alexa Hepatitis A | China| PDF | PPT| Case Reports | Symptoms | Treatment

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Hepatitis A

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  • Hepatitis A

    Hepatitis A: Hepatitis A is a liver disease caused by the hepatitis A virus. The virus is primarily spread when an uninfected (and unvaccinated) person ingests food or water that is contaminated with the faeces of an infected person. Symptoms: The incubation period of hepatitis A is usually 14–28 days. Symptoms of hepatitis A range from mild to severe, and can include fever, malaise, loss of appetite, diarrhoea, nausea, abdominal discomfort, and dark-coloured urine and jaundice (a yellowing of the skin and whites of the eyes). 

  • Hepatitis A

    Causes : Hepatitis A usually get it when you eat or drink something that's got the virus in it. It's the least risky type because it almost always gets better on its own. It doesn't lead to long-term inflammation of your liver. Even so, about 20% of people who get hepatitis A get sick enough that they need to go to the hospital. There's a vaccine that can prevent it. Diagnosis: Hepatitis A is not clinically distinguishable from other types of acute viral hepatitis. Specific diagnosis is made by the detection of HAV-specific IgM and IgG antibodies in the blood. Additional tests include reverse transcriptase polymerase chain reaction (RT-PCR) to detect the hepatitis A virus RNA, but may require specialised laboratory facilities.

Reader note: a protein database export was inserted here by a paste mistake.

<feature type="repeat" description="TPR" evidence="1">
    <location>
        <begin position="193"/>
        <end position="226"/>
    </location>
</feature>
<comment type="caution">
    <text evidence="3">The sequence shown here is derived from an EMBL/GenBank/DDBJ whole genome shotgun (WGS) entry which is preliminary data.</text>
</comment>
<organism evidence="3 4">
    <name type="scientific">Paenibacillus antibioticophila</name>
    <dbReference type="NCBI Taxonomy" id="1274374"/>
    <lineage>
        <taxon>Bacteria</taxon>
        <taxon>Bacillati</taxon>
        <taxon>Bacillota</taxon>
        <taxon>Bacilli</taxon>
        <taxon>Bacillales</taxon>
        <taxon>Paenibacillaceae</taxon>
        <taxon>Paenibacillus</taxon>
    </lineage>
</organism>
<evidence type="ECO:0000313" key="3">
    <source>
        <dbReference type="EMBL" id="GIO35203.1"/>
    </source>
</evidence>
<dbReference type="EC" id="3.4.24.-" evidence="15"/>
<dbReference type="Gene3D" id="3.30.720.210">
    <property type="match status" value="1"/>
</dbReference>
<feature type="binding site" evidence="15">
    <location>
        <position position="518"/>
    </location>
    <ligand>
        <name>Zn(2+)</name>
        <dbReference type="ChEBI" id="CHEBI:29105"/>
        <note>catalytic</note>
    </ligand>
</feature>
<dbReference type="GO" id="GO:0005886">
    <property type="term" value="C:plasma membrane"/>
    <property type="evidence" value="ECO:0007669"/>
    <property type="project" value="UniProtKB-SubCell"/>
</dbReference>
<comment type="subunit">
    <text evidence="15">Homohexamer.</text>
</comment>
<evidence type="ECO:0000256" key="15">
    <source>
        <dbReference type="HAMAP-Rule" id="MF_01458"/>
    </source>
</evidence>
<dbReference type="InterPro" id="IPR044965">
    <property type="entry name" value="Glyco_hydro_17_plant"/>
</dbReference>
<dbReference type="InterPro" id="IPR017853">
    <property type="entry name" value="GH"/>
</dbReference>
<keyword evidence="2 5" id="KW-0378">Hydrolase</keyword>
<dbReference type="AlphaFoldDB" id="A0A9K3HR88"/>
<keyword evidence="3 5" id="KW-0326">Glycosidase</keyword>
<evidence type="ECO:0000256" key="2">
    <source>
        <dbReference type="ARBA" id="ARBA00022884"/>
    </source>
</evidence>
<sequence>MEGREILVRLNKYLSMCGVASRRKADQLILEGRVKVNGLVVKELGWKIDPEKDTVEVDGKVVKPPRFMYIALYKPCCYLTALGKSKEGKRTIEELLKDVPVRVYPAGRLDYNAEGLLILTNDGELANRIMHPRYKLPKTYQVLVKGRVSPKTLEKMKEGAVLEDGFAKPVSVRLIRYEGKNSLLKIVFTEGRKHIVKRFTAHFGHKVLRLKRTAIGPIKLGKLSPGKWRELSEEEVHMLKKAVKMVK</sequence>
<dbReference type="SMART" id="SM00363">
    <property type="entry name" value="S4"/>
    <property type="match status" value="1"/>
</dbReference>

• Hepatitis A

    Treatment: There is no specific treatment for hepatitis A. Recovery from symptoms following infection may be slow and may take several weeks or months. Therapy is aimed at maintaining comfort and adequate nutritional balance, including replacement of fluids that are lost from vomiting and diarrhoea.

  • Hepatitis A

    statistics: Hepatitis A has been a relevant public health problem in China. More than 300 000 cases of clinical hepatitis A were reported during a shellfish-associated outbreak in Shanghai in 1988; however, in the following two decades, the annual national incidence rate of hepatitis A dropped dramatically. In urban China in the early 1990s, although up to one-half of 10 year olds had antibodies to hepatitis A, the seroprevalence in most cities did not reach 100%, even for those aged 60 and above, leaving susceptible population groups and creating the possibility of outbreaks.

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